Congress Helps Vets Safeguard Security of Kids with Disabilities

A little-publicized provision in the recently passed bipartisan National Defense Authorization Act (NDAA) will help military veterans safeguard quality of life for children with disabilities after a parent’s death. Military retirees with a Survivor Benefit Plan pension may now assign such funds to a first party special needs trust (SNT) established on behalf of the […]


December 2014 - Vol. , Issue

A little-publicized provision in the recently passed bipartisan National Defense Authorization Act (NDAA) will help military veterans safeguard quality of life for children with disabilities after a parent’s death. Military retirees with a Survivor Benefit Plan pension may now assign such funds to a first party special needs trust (SNT) established on behalf of the child. Many civilian parents consider leaving their retirement benefits to such trusts a critical part of their estate planning, since inheriting money (or pension benefits) could directly endanger eligibility for essential government programs.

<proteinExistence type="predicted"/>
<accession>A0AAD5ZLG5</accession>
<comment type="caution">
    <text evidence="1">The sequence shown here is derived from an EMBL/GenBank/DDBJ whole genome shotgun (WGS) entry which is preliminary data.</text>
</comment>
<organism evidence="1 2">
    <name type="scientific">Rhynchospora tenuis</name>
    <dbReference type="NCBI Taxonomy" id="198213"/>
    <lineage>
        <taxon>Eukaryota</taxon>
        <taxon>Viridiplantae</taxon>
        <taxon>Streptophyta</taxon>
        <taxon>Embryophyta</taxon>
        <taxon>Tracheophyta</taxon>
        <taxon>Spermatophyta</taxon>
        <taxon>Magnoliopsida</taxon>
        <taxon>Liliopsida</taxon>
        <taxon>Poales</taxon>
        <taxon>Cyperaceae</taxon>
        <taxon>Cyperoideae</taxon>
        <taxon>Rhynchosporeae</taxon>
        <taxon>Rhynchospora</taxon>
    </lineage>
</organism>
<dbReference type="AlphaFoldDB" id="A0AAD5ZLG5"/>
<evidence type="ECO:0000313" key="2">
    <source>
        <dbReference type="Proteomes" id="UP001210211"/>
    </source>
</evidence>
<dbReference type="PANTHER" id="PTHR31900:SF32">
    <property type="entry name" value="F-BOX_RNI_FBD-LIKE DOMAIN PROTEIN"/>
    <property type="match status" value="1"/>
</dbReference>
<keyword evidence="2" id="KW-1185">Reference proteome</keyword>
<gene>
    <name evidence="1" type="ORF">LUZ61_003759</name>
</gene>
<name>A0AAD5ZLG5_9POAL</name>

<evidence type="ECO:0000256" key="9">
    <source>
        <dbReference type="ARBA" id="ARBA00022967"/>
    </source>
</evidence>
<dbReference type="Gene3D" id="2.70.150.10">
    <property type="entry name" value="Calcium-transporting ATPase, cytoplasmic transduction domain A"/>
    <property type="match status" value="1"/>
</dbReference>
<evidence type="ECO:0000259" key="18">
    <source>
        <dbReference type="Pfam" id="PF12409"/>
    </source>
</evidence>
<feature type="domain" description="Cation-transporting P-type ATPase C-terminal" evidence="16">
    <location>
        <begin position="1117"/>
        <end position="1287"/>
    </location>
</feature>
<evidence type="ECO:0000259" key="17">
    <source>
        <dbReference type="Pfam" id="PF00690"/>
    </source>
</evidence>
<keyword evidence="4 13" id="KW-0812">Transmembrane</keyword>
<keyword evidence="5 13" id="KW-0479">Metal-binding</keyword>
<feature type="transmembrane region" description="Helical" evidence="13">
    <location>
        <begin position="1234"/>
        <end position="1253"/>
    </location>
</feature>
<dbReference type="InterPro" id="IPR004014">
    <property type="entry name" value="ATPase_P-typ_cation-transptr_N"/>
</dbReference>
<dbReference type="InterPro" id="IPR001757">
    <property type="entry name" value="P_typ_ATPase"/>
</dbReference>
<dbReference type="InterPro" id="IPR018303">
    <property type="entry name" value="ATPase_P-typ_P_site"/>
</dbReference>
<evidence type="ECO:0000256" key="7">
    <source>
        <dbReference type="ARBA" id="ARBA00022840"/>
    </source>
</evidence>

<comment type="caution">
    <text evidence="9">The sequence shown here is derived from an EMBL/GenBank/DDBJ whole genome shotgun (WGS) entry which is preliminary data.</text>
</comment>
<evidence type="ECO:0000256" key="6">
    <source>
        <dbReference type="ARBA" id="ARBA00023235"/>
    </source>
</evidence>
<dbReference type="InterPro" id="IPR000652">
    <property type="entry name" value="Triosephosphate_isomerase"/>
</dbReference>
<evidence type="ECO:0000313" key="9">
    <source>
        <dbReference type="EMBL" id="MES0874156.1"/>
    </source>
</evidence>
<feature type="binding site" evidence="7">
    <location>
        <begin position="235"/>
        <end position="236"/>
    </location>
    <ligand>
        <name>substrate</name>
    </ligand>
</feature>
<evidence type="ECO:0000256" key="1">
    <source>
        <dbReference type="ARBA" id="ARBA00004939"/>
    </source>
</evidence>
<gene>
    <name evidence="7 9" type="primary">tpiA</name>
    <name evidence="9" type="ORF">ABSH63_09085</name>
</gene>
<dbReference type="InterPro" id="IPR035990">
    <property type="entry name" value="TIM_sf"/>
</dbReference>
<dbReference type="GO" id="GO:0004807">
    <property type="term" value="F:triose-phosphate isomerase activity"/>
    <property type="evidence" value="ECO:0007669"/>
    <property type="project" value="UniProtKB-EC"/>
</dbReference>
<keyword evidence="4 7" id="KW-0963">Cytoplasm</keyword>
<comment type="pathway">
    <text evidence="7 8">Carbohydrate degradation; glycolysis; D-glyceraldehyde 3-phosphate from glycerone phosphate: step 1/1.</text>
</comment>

“Our veterans deserve an opportunity to do the very best for their children with disabilities,” notes Richard A. Courtney, president of the Special Needs Alliance (SNA). “SNA has long championed this legislation, including visits to the Hill to seek sponsors. Board member Kelly A. Thompson, who works with many military families, was instrumental in bringing this serious problem to the attention of Congress and has been a leader in the SNA’s advocacy efforts.”

Means-tested public benefits such as Medicaid and Supplemental Security Income (SSI) often provide a foundation for the financial security of an individual with disabilities. Funds that are held in an SNT are not considered when determining eligibility and can be used to pay for therapies not covered by the government, a service dog, computer and a wide variety of other needs. This legislation now protects children with disabilities from losing these benefits. First party SNTs are created with funds belonging to the beneficiary, typically due to an inheritance or a personal injury settlement. Upon the individual’s death, remaining assets must be used to reimburse Medicaid for services performed on behalf of the individual.


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2019-08-26T19:07:12+00:00

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